Overall Status Recruiting
Start Date 2019-12-23
Completion Date 2022-12-31
Primary Completion Date 2022-12-31
Study Type Observational
Primary Outcome
Measure Time Frame
To study the natural history of women with prenatal testing results that suggest an incidental detection of maternal neoplasia 2 years
Enrollment 120
Condition
Eligibility

Sampling Method:

Non-Probability Sample

Criteria:

- INCLUSION CRITERIA: - Women, age >= 18 years. - Pregnancy with singleton gestation for which the following applies: -- Underwent blood noninvasive prenatal testing (NIPT) during pregnancy to screen for fetal chromosomal aneuploidies and had unusual results that either led to an interpretation of "test failure" or multiple aneuploidies inconsistent with a viable fetus. - Follow up testing shows a normal-appearing fetus on ultrasound examination and/or a normal fetal or neonatal karyotype. - Women undergoing active treatment or surveillance for known malignancy may enroll, so that DNA will serve as positive control. - Study enrollment may occur during pregnancy or up to two years postpartum. - Ability to travel to NIH, unless undergoing active treatment for known malignancy. - Ability of subject to understand and the willingness to sign a written informed consent document. EXCLUSION CRITERIA: - None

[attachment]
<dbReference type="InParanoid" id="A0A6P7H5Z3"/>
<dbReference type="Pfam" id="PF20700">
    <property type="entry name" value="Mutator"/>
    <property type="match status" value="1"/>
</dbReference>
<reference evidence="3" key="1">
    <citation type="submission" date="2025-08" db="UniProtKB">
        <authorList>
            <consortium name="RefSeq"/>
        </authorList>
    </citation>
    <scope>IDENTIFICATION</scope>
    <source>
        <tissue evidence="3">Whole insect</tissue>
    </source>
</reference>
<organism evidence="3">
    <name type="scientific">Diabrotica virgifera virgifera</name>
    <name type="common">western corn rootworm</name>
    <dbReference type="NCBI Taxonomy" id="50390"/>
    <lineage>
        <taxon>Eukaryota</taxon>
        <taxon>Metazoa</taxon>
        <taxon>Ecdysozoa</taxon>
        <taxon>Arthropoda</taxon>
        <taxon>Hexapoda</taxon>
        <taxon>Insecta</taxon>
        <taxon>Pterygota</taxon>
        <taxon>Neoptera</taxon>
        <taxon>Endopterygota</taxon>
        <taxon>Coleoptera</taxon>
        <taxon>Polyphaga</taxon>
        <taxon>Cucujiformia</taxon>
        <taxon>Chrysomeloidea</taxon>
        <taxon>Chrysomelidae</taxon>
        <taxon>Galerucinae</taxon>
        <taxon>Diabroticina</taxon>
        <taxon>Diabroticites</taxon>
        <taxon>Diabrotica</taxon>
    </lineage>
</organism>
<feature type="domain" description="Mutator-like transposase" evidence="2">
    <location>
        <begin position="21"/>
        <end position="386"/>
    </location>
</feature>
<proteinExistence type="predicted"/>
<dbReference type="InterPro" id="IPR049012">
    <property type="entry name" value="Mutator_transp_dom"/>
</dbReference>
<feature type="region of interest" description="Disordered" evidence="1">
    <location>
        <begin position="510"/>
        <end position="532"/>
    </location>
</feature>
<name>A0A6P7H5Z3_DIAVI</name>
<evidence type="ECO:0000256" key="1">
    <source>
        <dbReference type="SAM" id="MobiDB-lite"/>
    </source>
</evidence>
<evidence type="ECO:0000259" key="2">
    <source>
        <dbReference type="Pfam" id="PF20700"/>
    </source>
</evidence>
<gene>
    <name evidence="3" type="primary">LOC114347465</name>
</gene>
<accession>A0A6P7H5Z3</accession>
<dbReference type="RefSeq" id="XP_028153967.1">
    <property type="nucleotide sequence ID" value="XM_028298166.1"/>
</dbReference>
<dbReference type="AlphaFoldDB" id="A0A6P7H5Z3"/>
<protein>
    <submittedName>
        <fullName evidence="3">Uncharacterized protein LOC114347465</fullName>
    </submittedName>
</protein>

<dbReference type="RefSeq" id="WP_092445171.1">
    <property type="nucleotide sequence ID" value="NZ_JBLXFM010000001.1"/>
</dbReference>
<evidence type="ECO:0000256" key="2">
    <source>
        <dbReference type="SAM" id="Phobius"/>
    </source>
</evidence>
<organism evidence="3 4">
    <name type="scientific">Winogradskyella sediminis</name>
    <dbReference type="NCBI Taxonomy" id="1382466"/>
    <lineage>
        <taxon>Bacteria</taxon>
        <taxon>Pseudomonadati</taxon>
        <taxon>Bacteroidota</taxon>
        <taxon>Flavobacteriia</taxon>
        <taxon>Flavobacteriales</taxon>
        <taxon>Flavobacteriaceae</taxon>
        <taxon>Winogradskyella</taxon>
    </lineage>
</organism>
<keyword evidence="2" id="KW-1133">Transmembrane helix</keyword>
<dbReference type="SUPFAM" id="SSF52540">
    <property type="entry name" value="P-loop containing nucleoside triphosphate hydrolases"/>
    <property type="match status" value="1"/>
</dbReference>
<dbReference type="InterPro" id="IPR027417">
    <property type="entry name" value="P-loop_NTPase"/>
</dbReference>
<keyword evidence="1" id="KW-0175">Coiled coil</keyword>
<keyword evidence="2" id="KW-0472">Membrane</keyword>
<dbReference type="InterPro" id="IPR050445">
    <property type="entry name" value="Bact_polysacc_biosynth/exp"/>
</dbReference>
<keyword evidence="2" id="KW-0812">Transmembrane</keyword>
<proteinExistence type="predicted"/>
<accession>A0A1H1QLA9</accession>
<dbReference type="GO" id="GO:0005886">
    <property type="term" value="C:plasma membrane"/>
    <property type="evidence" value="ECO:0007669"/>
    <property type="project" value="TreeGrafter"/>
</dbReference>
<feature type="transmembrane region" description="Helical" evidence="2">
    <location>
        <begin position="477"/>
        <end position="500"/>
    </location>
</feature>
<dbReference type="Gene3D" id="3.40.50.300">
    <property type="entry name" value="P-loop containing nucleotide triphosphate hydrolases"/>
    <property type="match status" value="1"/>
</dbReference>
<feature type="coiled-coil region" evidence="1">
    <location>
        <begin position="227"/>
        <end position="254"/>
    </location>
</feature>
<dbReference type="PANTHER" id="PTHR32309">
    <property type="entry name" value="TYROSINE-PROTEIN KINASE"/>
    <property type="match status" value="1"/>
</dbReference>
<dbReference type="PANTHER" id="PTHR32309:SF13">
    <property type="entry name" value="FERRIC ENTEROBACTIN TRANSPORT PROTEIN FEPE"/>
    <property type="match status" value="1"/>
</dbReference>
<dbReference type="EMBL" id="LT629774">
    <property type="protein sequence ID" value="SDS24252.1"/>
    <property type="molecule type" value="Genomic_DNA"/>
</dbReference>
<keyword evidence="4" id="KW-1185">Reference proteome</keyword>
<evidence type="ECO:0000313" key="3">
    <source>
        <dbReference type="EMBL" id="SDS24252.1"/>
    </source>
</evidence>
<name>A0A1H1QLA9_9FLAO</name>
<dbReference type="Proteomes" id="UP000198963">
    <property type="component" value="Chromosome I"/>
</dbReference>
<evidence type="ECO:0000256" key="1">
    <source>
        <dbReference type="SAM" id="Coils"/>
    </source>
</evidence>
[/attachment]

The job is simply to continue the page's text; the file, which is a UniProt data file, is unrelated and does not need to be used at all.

Gender:

Female

Minimum Age:

18 Years

Maximum Age:

N/A

Healthy Volunteers:

Accepts Healthy Volunteers

Overall Official
Last Name Role Affiliation
Christina M Annunziata, M.D. Principal Investigator National Cancer Institute (NCI)
Overall Contact

Last Name: Amy E Turriff

Phone: (301) 402-5421

Email: [email protected]

Location
Facility: Status: Contact: National Institutes of Health Clinical Center For more information at the NIH Clinical Center contact National Cancer Institute Referral Office 888-624-1937
Location Countries

United States

Verification Date

2021-06-01

Responsible Party

Type: Sponsor

Keywords
Has Expanded Access No
Condition Browse
Arm Group

Label: 1/Cohort 1

Description: Women with prenatal testing results that suggest an incidental detection of maternal neoplasia

Label: 2/Cohort 2

Description: Women undergoing active treatment or surveillance for known malignancy

Study Design Info

Observational Model: Cohort

Time Perspective: Prospective